A2 · B1 · B2 · culture · songs

Midnight Oil ‘Beds are burning’

I was listening to this song launched in 1987 by the Australian rock band, Midnight Oil and then realised that it would be a nice way to introduce the use of present continuous with ‘when and while’  for low levels of English and a bit of English and Australian history to explain the meaning of the song (for higher levels). The single, which belongs to the album Diesel and Dust, hit the charts in many countries however, few were aware that it was a  protest song in support of giving the native Australian people their lands back.

In order to understand this, we’d have to refer to the issue of colonisation, concretely, British colonisation that came into existence during the sixteenth (Henry VII), but by the time the nineteenth century had arrived, a vast list of territories had been placed under the Crown (or should I say grabbed and forced?). Colonisation had actually little or nothing to do with ‘helping the world to become a better place’ as Kipling’s poem ‘The White man’s Burden’ claims. Rather than this, it was mainly a matter related to economic interests.

Australia, New Zealand and Tasmania came under British imperialism in 1770 when Captain Cook happened to discover the coast of Australia and claimed it for Britain (the first European sightseeing of Australia was by the Dutch).  Up to that moment, the British had been sending their prisoners to the American Colonies but after the independence of the colonies, this was no longer possible. One day, some bright spark suggested sending them to Botany Bay (New Wales, Australia) and in 1788, Britain started sending boatloads of convicts. Years later when these prisoners were released, they obviously couldn’t go back to Britain so they started settling and pushing the Aborigines off their lands.  During this time, settlements were established and, Australia, New Zealand and Tasmania, would become the home to thousands of British families in search of  farming opportunities and a better life. This meant important changes to the environment but also to the lives of the native people who were being gradually pushed towards unwanted areas.

During the nineteenth and twentieth centuries,  policies forced and relocated groups of native people to different areas while laws were passed to eradicate the indigenous culture. That is,  people were not allowed to speak their native languages and children were taken from their parents to be brought up by white families (Stolen Generations).

Midnight Oil is singing against such policies and is denouncing situations such as the relocation of the Pintube who in 1984 were forced to leave their traditional way of life. So, the song  means much, much more that a chorus to sing to when dancing or having a couple of beers. It conveys a message related human rights which have been easily ignored throughout times and  have been put forward here through the voice of Peter Robert Garrett who not only is a musician, but also an environmentalist, activist and politician.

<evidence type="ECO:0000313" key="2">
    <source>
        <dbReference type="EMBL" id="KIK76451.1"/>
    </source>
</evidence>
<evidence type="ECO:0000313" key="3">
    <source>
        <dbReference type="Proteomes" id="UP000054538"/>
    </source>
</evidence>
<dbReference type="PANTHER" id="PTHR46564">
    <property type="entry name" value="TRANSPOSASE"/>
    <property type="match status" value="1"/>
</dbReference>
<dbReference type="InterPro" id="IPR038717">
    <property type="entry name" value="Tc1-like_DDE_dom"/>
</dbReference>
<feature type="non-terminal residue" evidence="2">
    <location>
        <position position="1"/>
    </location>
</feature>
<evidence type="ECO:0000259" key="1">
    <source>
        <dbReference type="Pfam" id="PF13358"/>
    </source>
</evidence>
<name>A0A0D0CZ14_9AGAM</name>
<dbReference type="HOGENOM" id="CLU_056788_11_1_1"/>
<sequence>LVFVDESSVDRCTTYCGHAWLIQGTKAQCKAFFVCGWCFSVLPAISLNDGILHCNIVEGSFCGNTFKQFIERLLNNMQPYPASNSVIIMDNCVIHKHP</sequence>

You may want to see some comments left about this song on the following link.

http://songmeanings.com/songs/view/16526/

 

Listening · songs

Henry VIII and his six wives

Divorced, beheaded and died. Divorced, beheaded and survived…

Henry VIII is one of the most famous kings in English history. He was most famous for his six wives and for having caused a breach with the Church of Rome.

This is a famous song about his six wives that talks about what happened to each one of them. The song is quite humorous even though, I agree on the fact that none of Henry’s six wives may have found the song particularly amusing.

Here’s a link to the song by Horrible Histories and if you are interested in learning some British history, I have also included a link from the BBC website.

Click for song

Click for history

 

 

B1 · Listening

B1 Listening ‘Changing the toilet roll’

Do you help at home? Do you do your share of housework? Have you ever had a problem or more than one with a flatmate or an untidy brother/sister of yours?

This dad surely had a little domestic problem and decided to get it sorted out using a very innovative strategy.  What would you think if a relative of yours uploaded a video of this type?

Watch the video and choose the best option.

Click for activity

 

 

B2 word formation · Listening

B2 Listening ‘Sustainability’

How sustainable are you?

Do you do anything to look after the environment in some way? Maybe you walk or cycle to work or commute using public transport. You might even be one of those people (like me), that makes the most of the dog’s walk carrying  bags around to the recycling bin, which can be quite horrible and embarrassing, when your dog starts pulling at the lead and all the plastic bottles start falling out of the bag, one by one, clonk, clonk, clonk.  Anyway, it doesn’t matter what you do. Doing our bit is important, isn’t it?

Here’s a listening activity on this topic which is related to one of the topics that students of the EOI should cover throughout the year. See how it goes 😉